The Supreme Court

Workplace protections for LGBTQ employees are now the law of the land. 

In a historic ruling for LGBTQ rights, the U.S. Supreme Court ruled on Monday that companies cannot discriminate against employees on the basis of their sexual orientation and gender identity. 

The majority of the high court issued its ruling in a combination of three cases — two involving employees who argued they were fired for their sexual orientation, and one in which a trans woman had argued she was fired for her gender identity — finding such discrimination violated federal law. 

In a 6-3 decision, the court ruled that such discrimination violated Title VII of the Civil Rights Act of 1964, which prohibits discrimination in the workplace and housing over traits such as national origin, race and sex. Specifically, the cases asked the court to find that the definition of discrimination on the “basis of sex” under Title VII includes sexual orientation and gender identity. Title VII’s protections have also applied to protecting employees from pregnancy discrimination and workplace sexual harassment.

“Today, we must decide whether an employer can fire someone simply for being homosexual or transgender,” Justice Neil Gorsuch wrote in the opinion of the court. 

“The answer is clear. An employer who fires an individual for being homosexual or transgender fires that person for traits or actions it would not have questioned in members of a different sex,” he wrote. “Sex plays a necessary and undisguisable role in the decision, exactly what Title VII forbids.”

The majority opinion was joined by Chief Justice John Roberts, and the court’s liberal wing comprising Justices Ruth Bader Ginsburg, Sonia Sotomayor, Elena Kagan and Stephen Breyer. 

Dissenting from the ruling were Justices Samuel Alito, Clarence Thomas and Brett Kavanaugh. Justice Alito essentially argued in his dissent that the court’s majority had created protections, rather than interpreting existing law simply as written. His argument reflects a common school of thought in conservative jurisprudence, where interpreting existing civil rights laws as offering expanded protections is often viewed as legislating from the bench.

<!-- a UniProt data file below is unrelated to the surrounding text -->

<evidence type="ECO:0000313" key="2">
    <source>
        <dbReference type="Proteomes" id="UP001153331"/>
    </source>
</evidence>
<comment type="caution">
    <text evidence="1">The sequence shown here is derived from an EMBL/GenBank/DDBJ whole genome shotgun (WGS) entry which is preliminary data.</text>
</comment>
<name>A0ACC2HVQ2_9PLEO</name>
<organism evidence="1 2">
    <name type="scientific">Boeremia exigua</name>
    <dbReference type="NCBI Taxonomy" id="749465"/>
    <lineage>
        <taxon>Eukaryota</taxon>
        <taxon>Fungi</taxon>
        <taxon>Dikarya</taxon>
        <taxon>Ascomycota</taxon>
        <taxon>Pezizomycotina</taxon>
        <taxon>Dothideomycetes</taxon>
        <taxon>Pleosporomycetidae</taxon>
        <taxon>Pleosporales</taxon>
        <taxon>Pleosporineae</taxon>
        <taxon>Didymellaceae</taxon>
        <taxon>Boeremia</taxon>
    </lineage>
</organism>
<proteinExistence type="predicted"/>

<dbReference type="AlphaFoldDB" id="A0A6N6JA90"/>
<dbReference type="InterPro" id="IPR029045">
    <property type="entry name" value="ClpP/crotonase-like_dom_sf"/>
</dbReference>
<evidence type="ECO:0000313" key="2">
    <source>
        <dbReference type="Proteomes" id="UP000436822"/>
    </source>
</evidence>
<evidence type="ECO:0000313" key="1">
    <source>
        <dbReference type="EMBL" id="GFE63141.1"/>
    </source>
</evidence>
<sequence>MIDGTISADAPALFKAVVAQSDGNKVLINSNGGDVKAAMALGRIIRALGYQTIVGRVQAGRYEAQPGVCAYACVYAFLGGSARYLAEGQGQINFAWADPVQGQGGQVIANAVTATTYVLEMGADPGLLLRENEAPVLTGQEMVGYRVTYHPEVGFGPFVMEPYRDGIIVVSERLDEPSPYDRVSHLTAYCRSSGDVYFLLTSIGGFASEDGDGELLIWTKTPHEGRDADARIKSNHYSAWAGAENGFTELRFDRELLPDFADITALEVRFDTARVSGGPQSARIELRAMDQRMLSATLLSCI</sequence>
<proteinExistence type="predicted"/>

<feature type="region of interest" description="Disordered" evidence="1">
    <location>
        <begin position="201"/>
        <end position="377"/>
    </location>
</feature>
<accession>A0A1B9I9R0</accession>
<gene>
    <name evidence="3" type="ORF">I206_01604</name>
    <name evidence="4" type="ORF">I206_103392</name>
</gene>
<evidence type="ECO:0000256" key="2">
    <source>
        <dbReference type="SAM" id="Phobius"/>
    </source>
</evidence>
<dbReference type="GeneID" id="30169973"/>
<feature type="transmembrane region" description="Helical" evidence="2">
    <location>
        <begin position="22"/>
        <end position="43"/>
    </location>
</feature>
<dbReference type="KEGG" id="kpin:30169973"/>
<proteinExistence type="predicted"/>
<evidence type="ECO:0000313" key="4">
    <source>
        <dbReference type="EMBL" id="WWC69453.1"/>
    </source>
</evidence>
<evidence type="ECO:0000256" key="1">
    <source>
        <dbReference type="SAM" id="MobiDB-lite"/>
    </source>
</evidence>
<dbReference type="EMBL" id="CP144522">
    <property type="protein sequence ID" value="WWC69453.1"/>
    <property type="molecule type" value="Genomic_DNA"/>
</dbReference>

Indeed, Justice Alito wrote in his dissent, joined by Justice Thomas, that “There is only one word for what the court has done today: legislation. The document that the court releases is in the form of a judicial opinion interpreting a statute, but that is deceptive.”

Notably, Justice Thomas’ confirmation hearings in 1991 were famously marked by lawyer Anita Hill’s allegations against him of workplace sexual harassment while she worked for him at the U.S. Department of Education and the U.S. Equal Employment Opportunity Commission. Justice Thomas has denied her allegations.

Kavanaugh’s own confirmation hearings in 2018 included searing testimony by Christine Blasey Ford accusing him of sexually assaulting her in 1982 when they were in high school. Kavanaugh denied the accusations during the hearings. 

In Monday’s ruling, the two cases that dealt with sexual orientation were Gerald Lynn Bostock v. Clayton County, Georgia and Altitude Express Inc., et al., Petitioners v. Melissa Zarda. The Zarda case involved a former skydiving instructor, Donald Zarda, who was gay, and who died in 2014 since filing his discrimination suit against a now defunct skydiving company in New York. He had claimed that Altitude had fired him on the basis of his sexual orientation after a customer complaint. 

The third case, R.G. & G.R. Harris Funeral Homes Inc. v. Equal Employment Opportunity Commission, involved a trans woman, Aimee Stephens, who had argued that she was fired in 2013 from her job as funeral director of a funeral home in Michigan after she came out as transgender. Stephens passed away in May. 

The nonprofit ACLU, which represented Stephens and Zarda in their cases, hailed the ruling as “a huge victory for LGBTQ equality,” in a statement Monday. 

“The Supreme Court’s clarification that it’s unlawful to fire people because they’re LGBTQ is the result of decades of advocates fighting for our rights,” James Esseks, director of the ACLU’s LGBTQ & HIV Project, said in the statement. “The court has caught up to the majority of our country, which already knows that discriminating against LGBTQ people is both unfair and against the law.”

Aimee Stephens’ widow, Donna Stephens, also issued a statement. 

“For the last seven years of Aimee’s life, she rose as a leader who fought against discrimination against transgender people, starting when she was fired for coming out as a woman, despite her recent promotion at the time,” she said. “I am grateful for this victory to honor the legacy of Aimee, and to ensure people are treated fairly regardless of their sexual orientation or gender identity.”

Until Monday’s Supreme Court ruling, employment protections for LGBTQ workers depended on state and local protections.

Only some 22 states and D.C. had barred discrimination based on sexual orientation and gender identity, while a handful of states barred discrimination based on just sexual orientation, or only protected public employees against such forms of discrimination, according to the Human Rights Campaign, an LGBTQ civil rights advocacy group.